Executive Retirement: Planning for your ‘New Normal’
Wealth Management Solutions | Specialist Advice Solutions

Anne-Marie Tassoni, Partner - Private Wealth Management

In today’s landscape, the realm of retirement has become largely self-guided. For many, this first taste of complete autonomy, after years of being driven by the scarcity of time or money, is liberating. However, the wealth of options that exist beyond the office doors can too be paralysing, leading to decision fatigue.
Posted 07 March 2024

In the absence of retirement planning, one may revert to default choices or opportunities immediately presented, inevitably falling short of the fulfilling, engaged lifestyle they dreamed of designing. To thrive in this new life stage, planning is pivotal and setting aside the time and headspace well in advance will get you further on your way to the retirement you want.

A lack of retirement preparation can substantially hinder your financial security. Without a strategic plan, the inherent uncertainties surrounding financial decision-making (economic management, structure, and longevity risk) are amplified.

A sudden market decline just prior to, or in the early stages of retirement, can have significant and long-lasting consequences on the viability of your wealth over the course of your retirement. Additionally, persistent inflationary pressures can significantly erode purchasing power and, therefore, the ability to sustain a lifestyle with which you were once accustomed. Ill-considered structuring can also impact the tax effectiveness of hard-earned savings, particularly for executives who are subject to the highest rate of tax.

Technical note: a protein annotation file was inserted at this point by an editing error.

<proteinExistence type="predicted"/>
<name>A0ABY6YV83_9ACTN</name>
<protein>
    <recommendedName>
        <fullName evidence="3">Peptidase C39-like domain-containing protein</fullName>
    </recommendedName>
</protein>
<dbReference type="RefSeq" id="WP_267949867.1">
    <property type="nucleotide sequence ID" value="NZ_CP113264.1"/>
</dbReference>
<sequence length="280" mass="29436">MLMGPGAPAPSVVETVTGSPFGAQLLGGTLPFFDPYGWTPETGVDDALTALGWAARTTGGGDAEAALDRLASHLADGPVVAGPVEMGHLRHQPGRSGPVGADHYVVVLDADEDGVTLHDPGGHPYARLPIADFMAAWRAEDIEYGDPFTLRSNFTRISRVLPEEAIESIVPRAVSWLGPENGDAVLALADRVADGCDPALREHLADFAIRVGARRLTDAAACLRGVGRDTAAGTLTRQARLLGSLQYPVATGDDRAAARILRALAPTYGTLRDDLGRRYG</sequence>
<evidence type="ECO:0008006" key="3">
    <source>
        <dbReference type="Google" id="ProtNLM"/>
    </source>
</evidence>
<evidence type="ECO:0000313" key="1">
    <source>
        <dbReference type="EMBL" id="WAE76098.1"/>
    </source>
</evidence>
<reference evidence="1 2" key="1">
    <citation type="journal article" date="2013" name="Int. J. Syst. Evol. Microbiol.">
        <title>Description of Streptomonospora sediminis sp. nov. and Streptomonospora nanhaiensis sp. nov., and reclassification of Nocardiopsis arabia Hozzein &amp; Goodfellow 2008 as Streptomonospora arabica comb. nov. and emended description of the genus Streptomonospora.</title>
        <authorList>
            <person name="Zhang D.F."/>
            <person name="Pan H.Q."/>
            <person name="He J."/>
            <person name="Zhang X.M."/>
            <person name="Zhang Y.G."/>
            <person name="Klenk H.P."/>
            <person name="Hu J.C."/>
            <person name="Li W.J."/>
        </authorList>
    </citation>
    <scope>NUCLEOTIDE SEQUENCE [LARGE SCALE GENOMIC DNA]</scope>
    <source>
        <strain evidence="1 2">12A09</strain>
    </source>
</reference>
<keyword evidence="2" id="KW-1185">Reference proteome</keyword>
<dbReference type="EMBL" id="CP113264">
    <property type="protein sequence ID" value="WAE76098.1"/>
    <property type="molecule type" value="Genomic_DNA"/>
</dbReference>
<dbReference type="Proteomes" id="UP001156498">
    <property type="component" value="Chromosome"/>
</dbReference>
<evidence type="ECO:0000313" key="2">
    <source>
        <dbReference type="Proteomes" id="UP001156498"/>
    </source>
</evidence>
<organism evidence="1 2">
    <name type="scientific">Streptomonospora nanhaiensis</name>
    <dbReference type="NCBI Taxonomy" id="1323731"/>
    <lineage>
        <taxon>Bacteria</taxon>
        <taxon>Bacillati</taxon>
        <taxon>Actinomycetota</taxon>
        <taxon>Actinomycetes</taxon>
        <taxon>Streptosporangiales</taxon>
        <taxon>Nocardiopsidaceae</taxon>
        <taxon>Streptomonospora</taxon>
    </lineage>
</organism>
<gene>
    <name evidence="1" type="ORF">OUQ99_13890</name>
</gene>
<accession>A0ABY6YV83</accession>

Financial risks aside, psychological and physiological risks are likewise high during this transitional life stage. While the idea of ‘slowing down’ sounds appealing, some executives who have built and led fast-paced, social and intellectually stimulating careers for decades will find an abrupt end to this standard unsettling, perhaps even distressing.

Delaying retirement planning can heighten anxiety about what lies ahead or keep you on the hamster wheel for longer than you would like in fear of not yet being financially secure enough to retire. There is no “right” age, stage, or milestone to start planning; however, research(1) suggests the process should start at least two years before expected retirement.

Whilst you may be working until your very last day on the job, without a plan, you are depriving yourself of the prospect to explore low-risk interactions and plant the seeds of new and valuable opportunities. Forward-thinking and preparing ahead is also pivotal from an emotional standpoint, to ensure the fear and uncertainty that can arise from the onset of retiring, is replaced with facts and knowledge.

One of the biggest challenges of retirement is detaching yourself from the corporate identity you have grown to embody as a full-time executive. Despite the reputation, awareness, and prestige of your role at the conclusion of your career, transitioning to this next life stage requires a reassessment across all areas. Whilst it is difficult and may seem self-deprecating, it is necessary to turn the page and start working on the new chapter of your life.